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Attacker Killed Near Venue As Opponents Try To Sidetrack Afghan Jirga

  • Abubakar Siddique

Afghan delegates at a previous Loya Jirga, or grand assembly, listen to a speech by Afghan President Hamid Karzai at that June 2010 event.

Afghan delegates at a previous Loya Jirga, or grand assembly, listen to a speech by Afghan President Hamid Karzai at that June 2010 event.

Reports by Afghan security forces of a thwarted suicide attack outside the venue of this week's national grand assembly, or Loya Jirga, are adding to fears that militants will stop at nothing to disrupt the high-profile event.

The incursion -- by as many as four would-be attackers, according to various reports -- came on the heels of a disputed claim by Taliban militants that they had obtained and published details of official security plans for the Jirga.

In a statement issued late today, the Taliban warned that participants in the assembly would face "harsh penalties" and would be considered “national traitors” if they voted for U.S. bases in the country. It described the Jirga as an instrument of “invaders and their mercenaries.”

The national assembly, which is set to last at least two days, was called by President Hamid Karzai to gauge national opinion on a possible U.S. military presence in Afghanistan after 2014, when foreign combat troops are scheduled to leave, as well as the issue of negotiating with the Taliban.

A similar event one year ago was disrupted during Karzai's opening speech when rocket- and gun-wielding attackers struck, killing three civilians in the crossfire but leaving Jirga participants unscathed.

Lawmaker Shukaria Barakzai told RFE/RL that she was notified by Afghan officials that she was on numerous insurgent "hit lists," but said she had no intention of missing the Loya Jirga.

"I am 100 percent for participating in any Jirga that seeks peace for the people of Afghanistan and helps them in planning their future," Barakzai said.

Suicide Attack

Security forces announced that the suspected suicide bomber was shot and killed near the tent in Kabul where roughly 2,000 tribal elders and political leaders were expected to gather from November 16.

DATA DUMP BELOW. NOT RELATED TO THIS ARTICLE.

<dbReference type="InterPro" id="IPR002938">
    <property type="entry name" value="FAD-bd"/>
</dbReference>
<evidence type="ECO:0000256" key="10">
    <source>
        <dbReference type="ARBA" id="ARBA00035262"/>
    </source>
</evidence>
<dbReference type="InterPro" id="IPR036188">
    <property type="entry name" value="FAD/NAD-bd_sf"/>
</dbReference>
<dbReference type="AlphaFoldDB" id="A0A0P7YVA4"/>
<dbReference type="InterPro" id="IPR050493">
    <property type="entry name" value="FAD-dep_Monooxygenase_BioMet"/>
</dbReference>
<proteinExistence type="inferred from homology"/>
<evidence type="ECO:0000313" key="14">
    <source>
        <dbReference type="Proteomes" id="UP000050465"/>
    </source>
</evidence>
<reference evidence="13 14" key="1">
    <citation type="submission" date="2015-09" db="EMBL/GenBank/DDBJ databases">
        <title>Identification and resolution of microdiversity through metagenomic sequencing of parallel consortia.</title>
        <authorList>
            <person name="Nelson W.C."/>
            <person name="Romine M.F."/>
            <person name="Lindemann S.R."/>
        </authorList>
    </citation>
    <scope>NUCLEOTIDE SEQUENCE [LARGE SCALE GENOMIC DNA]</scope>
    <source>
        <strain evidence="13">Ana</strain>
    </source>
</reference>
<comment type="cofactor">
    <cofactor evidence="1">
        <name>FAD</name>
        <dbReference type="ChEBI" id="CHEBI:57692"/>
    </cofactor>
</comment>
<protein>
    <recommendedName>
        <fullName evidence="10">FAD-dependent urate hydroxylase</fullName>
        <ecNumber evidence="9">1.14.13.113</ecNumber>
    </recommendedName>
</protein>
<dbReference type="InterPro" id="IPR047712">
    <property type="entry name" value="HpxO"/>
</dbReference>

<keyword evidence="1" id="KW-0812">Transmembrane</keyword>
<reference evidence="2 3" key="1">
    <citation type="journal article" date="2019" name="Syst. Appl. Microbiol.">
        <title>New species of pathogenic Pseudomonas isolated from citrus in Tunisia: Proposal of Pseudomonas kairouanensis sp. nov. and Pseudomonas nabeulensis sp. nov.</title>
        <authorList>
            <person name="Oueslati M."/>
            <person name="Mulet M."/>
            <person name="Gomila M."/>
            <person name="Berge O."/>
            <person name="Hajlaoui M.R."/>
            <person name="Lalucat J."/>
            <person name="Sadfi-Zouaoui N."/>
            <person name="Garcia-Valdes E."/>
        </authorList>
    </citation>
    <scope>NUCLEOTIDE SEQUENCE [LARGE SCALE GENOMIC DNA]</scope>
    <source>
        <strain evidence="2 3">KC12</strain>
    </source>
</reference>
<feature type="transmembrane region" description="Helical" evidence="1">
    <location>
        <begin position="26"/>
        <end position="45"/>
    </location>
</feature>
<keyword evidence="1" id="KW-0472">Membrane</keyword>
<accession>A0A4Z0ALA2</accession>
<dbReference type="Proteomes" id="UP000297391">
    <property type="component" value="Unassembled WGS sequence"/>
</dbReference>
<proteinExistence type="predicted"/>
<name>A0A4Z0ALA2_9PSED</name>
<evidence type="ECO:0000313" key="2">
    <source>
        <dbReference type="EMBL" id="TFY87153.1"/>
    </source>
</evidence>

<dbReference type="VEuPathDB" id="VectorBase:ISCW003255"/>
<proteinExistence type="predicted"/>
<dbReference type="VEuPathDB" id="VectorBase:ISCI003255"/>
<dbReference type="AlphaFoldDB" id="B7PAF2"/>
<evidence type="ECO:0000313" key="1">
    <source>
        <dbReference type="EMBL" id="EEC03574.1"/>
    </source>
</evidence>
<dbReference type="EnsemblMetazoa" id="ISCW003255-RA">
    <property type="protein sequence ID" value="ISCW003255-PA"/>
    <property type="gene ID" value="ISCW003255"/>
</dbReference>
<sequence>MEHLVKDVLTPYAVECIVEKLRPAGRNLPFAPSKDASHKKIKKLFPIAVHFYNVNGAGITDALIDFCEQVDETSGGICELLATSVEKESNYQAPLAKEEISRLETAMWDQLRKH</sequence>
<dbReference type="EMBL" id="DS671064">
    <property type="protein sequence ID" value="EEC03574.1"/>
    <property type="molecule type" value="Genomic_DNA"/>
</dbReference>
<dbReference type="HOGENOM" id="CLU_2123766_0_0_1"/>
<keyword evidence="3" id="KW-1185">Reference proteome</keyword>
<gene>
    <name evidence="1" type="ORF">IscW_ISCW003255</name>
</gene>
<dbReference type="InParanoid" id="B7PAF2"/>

"Police asked him to stop but he kept walking toward the Jirga area," Interior Ministry spokesman Sediq Seddiqi was quoted as saying by the dpa news agency. "They intended to carry out a suicide attack near the Jirga tent."

Sediqqi was quoted as saying the suspect was carrying a bag of explosives at the time.

The same agency quoted another security official as saying three other suspects were detained. Other sources put the number of accomplices at two.

News of the thwarted attack came amid lawmakers' complaints that they had received threatening text messages warning against attending the assembly.

Threats Target Participants

Afghan officials meanwhile rejected claims that Taliban militants had acquired the government's security plans for the affair.

Afghan Intelligence Service spokesman Lutfullah Mashal said those maps and a list of the service's security arrangements published by the Taliban on its website on November 13 were fabrications.

"The plan that we have drafted -- and I have seen it -- is 100 percent different from the one that has been sent to the media," Mashal told journalists in the capital.

NATO forces spokesman Lt. Col. Jimmie Cummings also said he believes the documents are not genuine.

The Taliban's claims came amid reports that Afghan lawmakers had received threatening text messages warning against attending the event.

Lawmaker Muhammad Daoud Hasas described the text message he received, apparently sent from a mobile phone number traced back to neighboring Pakistan.

"Their message says that anybody participating in this 'American Loya Jirga,' as they call it, will meet death," Hasas said. "Every lawmaker and government official has received this threat."

Safia Siddiqi, a spokeswoman for the forum's commission, claimed that there were no signs that militant threats would deter participants from attending the event.

"This morning the invited participants were queuing up to [register to participate in the event]," Siddiqi said. "This shows that the people want to do what they have come for here. I don’t see them doing anything else."

In Washington, State Department spokesman Mark Toner did not comment on security threats to the Jirga, but intimated that he expected the assembly to “reaffirm” the U.S.-Afghan partnership:

"The U.S. and Afghanistan are close partners and allies and we have great confidence that this Loya Jirga is going to reaffirm that strong partnership," he said.

The Afghan government has a spotty track record in providing security to such events. At the last Jirga, in June 2010, insurgent rocket attack and gunfire disrupted Karzai's opening remarks. Security forces killed two militants who were wearing suicide vests. Three civilians were killed in the shootout, but 1,500 participants of the Loya Jirga remained safe.

written by Abubakar Siddique based on Radio Free Afghanistan and additional agency reports
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